One of the most expensive but effective pillars of support provided by the Government during the pandemic, the furlough scheme, is ending today. It has paid the wages of millions of people for 18 months.

But now this flagship policy is coming to an end, there are fears that it will spark a wave of redundancies.

Furlough: what happens now?

From today, the Job Retention Scheme, or furlough, comes to an end. It has cost more than £70bn and has been one of the major parts of the overall support plan to see the country through the pandemic.

The most up to date estimates show that there are still more than a million people still on the scheme. So as furlough ends, there is going to be a significant portion of the working public that are going to be left in limbo with regards to their employment status.

There are fears that the ending of furlough is going to cause a wave of redundancies. The ending of the scheme also comes at a time where the cost of living is rapidly rising. Gas prices are going up 35% on October 1st after the energy price cap has been lifted in response to huge price rises in the cost of wholesale gas. Food prices continue to rise, as does fuel at the pumps and inflation is spiking high and very quickly. Add to that the Government is cutting Universal Credit at the same time, the squeeze on living costs is actually more of a hammer blow and it has all come at once.

In UK fenestration, the furlough scheme has been well used, although there are very few people left on it as the sector is fully back to work and has been for a while. Anyone still on furlough must now be worried about their position. Given the strength of the bounce-back in our sector, no one really should have been out of work.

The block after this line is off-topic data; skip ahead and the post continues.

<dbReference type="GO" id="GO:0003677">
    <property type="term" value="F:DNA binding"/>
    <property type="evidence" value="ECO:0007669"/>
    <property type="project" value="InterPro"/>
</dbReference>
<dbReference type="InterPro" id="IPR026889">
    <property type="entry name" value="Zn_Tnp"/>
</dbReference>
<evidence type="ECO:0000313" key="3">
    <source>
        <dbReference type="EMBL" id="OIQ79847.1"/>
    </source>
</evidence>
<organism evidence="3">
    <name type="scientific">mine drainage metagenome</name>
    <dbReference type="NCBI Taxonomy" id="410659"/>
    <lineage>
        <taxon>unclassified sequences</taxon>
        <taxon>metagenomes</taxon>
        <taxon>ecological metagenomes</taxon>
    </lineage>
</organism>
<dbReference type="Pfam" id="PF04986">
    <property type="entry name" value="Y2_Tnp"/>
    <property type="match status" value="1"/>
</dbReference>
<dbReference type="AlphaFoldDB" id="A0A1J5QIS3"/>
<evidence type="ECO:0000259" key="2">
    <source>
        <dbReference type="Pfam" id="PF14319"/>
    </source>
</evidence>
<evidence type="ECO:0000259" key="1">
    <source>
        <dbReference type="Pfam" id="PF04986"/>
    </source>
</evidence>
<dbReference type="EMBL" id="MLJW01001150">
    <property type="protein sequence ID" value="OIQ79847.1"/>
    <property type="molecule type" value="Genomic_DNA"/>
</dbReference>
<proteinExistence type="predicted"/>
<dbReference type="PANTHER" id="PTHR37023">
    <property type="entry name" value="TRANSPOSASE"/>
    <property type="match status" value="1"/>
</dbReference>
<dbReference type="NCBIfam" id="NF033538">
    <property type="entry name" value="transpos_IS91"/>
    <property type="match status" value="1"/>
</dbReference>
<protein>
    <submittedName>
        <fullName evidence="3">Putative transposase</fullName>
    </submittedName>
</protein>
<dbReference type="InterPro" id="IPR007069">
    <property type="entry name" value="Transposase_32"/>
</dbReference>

And there lies the larger concern. Pretty much all of the economy is back open and has been for a while. Anyone still left on the furlough scheme, which is roughly one million according to estimates, should likely be worried. Why would you not be at work if your sector is open?

Tough months ahead

The ending of the Job Retention Scheme comes against a backdrop of multiple crises and an economy where growth is grinding to a halt. All manner of problems in various supply chains, including fenestration, is causing prices to spike very high, very quickly. It is all leading to higher inflation at a time where living costs go up as we head towards winter.

Whether the ending of furlough leads to a wave of job losses remains to be seen. There is a hope that the million or so people that will be released back into the economy will go on to find employment fairly quickly. Remember that there are just over a million job vacancies in the country at the moment, and many sectors are desperate for new workers to come in and take the strain.

The obvious sectors such HGV drivers and food pickers are areas that need a huge influx of workers and quickly. But we know from our own experience that UK fenestration is also in desperate need of an injection of workers. Fitters, surveyors, fabricators, drivers, pickers, service engineers, communications and more. You name it, we need them.

In the construction sector alone we know that we need more than 200,000 new workers in four years to be able to deliver on the targets promised by the Government. That is a huge ask, but with a million people coming out of furlough and a further 1.67m-ish people already out of work, that makes for a huge potential workforce to aim at.

The fact of the matter though is the next few months for the UK are going to be difficult. There are many things working against us. Where there is a challenge there is always an opportunity, however, and as I wrote about the other day, the UK fenestration sector has a role to play when it comes to the gas crisis.

To get weekly updates from DGB sent to your inbox, enter your email address in the space below to subscribe:

By subscribing you agree to DGB sending you weekly email updates with all published content on this website, as well as any major updates to the services being run on DGB. Your data is never passed on to third parties or used by external advertising companies. Your data is protected and stored on secure servers run by Fivenines UK Ltd.